Stocks climb as unemployment hits lowest level since mid-March
US stocks Thursday finished a volatile trading session higher following improved jobless claims data and a mixed bag of corporate earnings.
The Dow Jones Industrial Average added 24.50 (0.17 percent) to 14,700.80. After touching close to break-even, the index rallied in the final minutes for a gain.
The broad-based S&P 500 rose 6.37 (0.40 percent) to 1,585.16, while the tech-rich Nasdaq Composite Index jumped 20.33 (0.62 percent) to 3,289.99.
New claims for US unemployment benefits fell last week to the lowest level since mid-March. Initial claims came in at 339,000, down from the prior week’s revised reading of 362,000.
Despite a few weak earnings reports, the corporate first quarter results have been “pretty constructive,” said Michael James of Wedbush Morgan Securities.
Stocks have seen a “continuation of the same theme” since the beginning of 2013 when “any pullback in the market continues to be a buying opportunity,” James said.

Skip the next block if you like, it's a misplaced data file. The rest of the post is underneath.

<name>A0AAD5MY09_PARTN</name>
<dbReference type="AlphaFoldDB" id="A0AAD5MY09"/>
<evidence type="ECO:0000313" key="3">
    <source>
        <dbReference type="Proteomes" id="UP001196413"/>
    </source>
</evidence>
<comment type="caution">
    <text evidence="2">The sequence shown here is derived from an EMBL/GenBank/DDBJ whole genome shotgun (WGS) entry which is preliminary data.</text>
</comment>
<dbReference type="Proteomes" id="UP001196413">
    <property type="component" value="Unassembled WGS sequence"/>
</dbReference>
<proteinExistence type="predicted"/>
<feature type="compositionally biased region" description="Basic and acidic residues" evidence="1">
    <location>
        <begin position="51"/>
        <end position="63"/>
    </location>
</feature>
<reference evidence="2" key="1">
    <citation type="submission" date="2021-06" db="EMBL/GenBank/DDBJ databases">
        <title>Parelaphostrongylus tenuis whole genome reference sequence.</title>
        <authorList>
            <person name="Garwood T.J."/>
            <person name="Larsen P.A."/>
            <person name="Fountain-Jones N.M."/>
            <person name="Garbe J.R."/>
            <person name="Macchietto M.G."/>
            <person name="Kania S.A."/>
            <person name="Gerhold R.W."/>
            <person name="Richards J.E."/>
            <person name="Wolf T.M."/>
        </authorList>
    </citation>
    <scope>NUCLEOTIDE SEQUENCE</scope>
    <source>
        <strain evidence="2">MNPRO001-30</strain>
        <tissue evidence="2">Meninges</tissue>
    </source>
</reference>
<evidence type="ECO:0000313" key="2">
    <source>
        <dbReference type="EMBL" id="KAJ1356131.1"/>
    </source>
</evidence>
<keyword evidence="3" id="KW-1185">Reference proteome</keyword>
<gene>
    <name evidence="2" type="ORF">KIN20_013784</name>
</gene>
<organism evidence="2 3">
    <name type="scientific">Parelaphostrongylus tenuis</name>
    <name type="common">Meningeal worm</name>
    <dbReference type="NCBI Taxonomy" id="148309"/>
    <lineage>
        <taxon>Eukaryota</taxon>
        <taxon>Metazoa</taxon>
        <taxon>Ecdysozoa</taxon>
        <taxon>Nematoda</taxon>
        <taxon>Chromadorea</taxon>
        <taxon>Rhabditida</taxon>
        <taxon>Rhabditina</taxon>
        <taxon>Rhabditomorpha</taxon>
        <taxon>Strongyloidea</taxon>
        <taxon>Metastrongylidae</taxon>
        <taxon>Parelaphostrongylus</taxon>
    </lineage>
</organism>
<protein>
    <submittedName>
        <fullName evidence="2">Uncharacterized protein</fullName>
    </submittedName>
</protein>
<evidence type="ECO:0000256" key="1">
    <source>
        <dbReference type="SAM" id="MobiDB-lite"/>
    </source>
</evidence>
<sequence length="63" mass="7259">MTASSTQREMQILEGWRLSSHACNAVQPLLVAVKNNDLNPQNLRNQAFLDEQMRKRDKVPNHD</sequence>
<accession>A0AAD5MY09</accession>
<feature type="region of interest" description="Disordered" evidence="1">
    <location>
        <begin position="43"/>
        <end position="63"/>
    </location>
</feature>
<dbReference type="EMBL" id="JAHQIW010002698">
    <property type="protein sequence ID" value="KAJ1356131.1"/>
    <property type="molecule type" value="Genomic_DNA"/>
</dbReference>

Dow Chemical jumped 5.6 percent after it reported a 33 percent rise in net income and said it had enacted strong pricing increases in most operating segments and geographic areas.
Package shipper UPS added 2.3 percent after reporting a 6.9 percent increase in quarterly earnings and disclosing the purchase of a Hungary-based pharmaceutical logistics company for an undisclosed sum.
ExxonMobil fell 1.5 percent after reporting earnings slightly above last year’s level but an oil and gas production drop of 3.5 percent.
Industrial conglomerate 3M lost 2.8 percent after it trimmed its profit forecast for 2013. The company’s chief executive cited the “stronger U.S. dollar and softer demand in some end markets” as factors in the revision.
Pharmaceutical giant Bristol-Myers Squibb fell 3.0 percent after reporting sharply lower earnings due in part to the expiration of patents on some key medicines.
Airline United dipped 1.6 percent after reporting a $417 million quarterly loss, which included an $11 million charge related to the grounding of its Boeing 787 jets.
Bond prices fell. The yield on the 10-year Treasury rose to 1.71 percent from 1.70 percent Wednesday afternoon, while the 30-year bond moved to 2.91 percent from 2.89 percent.